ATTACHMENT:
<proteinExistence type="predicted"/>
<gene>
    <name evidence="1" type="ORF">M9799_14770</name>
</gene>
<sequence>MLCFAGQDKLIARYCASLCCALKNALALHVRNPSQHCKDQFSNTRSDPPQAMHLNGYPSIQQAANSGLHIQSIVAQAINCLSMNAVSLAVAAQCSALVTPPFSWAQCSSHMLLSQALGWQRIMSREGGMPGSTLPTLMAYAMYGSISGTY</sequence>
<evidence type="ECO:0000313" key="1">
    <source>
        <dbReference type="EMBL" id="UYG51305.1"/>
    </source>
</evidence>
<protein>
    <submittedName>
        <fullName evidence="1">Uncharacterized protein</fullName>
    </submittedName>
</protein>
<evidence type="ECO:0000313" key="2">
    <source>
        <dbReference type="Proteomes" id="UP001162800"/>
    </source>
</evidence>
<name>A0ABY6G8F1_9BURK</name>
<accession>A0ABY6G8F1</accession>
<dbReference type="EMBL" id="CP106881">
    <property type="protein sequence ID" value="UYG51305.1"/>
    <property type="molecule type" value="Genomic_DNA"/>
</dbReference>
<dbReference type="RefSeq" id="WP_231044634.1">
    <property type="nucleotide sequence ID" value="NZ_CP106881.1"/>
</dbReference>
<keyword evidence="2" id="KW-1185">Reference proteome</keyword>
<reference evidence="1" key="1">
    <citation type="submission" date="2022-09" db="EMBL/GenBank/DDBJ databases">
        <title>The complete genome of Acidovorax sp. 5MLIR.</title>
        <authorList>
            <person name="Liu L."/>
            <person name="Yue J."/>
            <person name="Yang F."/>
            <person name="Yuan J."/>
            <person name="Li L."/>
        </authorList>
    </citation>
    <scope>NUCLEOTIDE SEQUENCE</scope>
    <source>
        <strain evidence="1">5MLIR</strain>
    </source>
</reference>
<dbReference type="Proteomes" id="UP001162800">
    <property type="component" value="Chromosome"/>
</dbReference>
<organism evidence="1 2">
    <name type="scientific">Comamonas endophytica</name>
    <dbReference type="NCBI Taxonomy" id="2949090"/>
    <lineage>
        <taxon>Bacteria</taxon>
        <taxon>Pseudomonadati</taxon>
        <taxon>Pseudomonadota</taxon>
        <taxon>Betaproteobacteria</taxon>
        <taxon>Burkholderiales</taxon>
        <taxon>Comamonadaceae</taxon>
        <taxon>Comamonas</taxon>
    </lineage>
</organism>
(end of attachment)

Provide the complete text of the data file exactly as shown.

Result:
<proteinExistence type="predicted"/>
<gene>
    <name evidence="1" type="ORF">M9799_14770</name>
</gene>
<sequence>MLCFAGQDKLIARYCASLCCALKNALALHVRNPSQHCKDQFSNTRSDPPQAMHLNGYPSIQQAANSGLHIQSIVAQAINCLSMNAVSLAVAAQCSALVTPPFSWAQCSSHMLLSQALGWQRIMSREGGMPGSTLPTLMAYAMYGSISGTY</sequence>
<evidence type="ECO:0000313" key="1">
    <source>
        <dbReference type="EMBL" id="UYG51305.1"/>
    </source>
</evidence>
<protein>
    <submittedName>
        <fullName evidence="1">Uncharacterized protein</fullName>
    </submittedName>
</protein>
<evidence type="ECO:0000313" key="2">
    <source>
        <dbReference type="Proteomes" id="UP001162800"/>
    </source>
</evidence>
<name>A0ABY6G8F1_9BURK</name>
<accession>A0ABY6G8F1</accession>
<dbReference type="EMBL" id="CP106881">
    <property type="protein sequence ID" value="UYG51305.1"/>
    <property type="molecule type" value="Genomic_DNA"/>
</dbReference>
<dbReference type="RefSeq" id="WP_231044634.1">
    <property type="nucleotide sequence ID" value="NZ_CP106881.1"/>
</dbReference>
<keyword evidence="2" id="KW-1185">Reference proteome</keyword>
<reference evidence="1" key="1">
    <citation type="submission" date="2022-09" db="EMBL/GenBank/DDBJ databases">
        <title>The complete genome of Acidovorax sp. 5MLIR.</title>
        <authorList>
            <person name="Liu L."/>
            <person name="Yue J."/>
            <person name="Yang F."/>
            <person name="Yuan J."/>
            <person name="Li L."/>
        </authorList>
    </citation>
    <scope>NUCLEOTIDE SEQUENCE</scope>
    <source>
        <strain evidence="1">5MLIR</strain>
    </source>
</reference>
<dbReference type="Proteomes" id="UP001162800">
    <property type="component" value="Chromosome"/>
</dbReference>
<organism evidence="1 2">
    <name type="scientific">Comamonas endophytica</name>
    <dbReference type="NCBI Taxonomy" id="2949090"/>
    <lineage>
        <taxon>Bacteria</taxon>
        <taxon>Pseudomonadati</taxon>
        <taxon>Pseudomonadota</taxon>
        <taxon>Betaproteobacteria</taxon>
        <taxon>Burkholderiales</taxon>
        <taxon>Comamonadaceae</taxon>
        <taxon>Comamonas</taxon>
    </lineage>
</organism>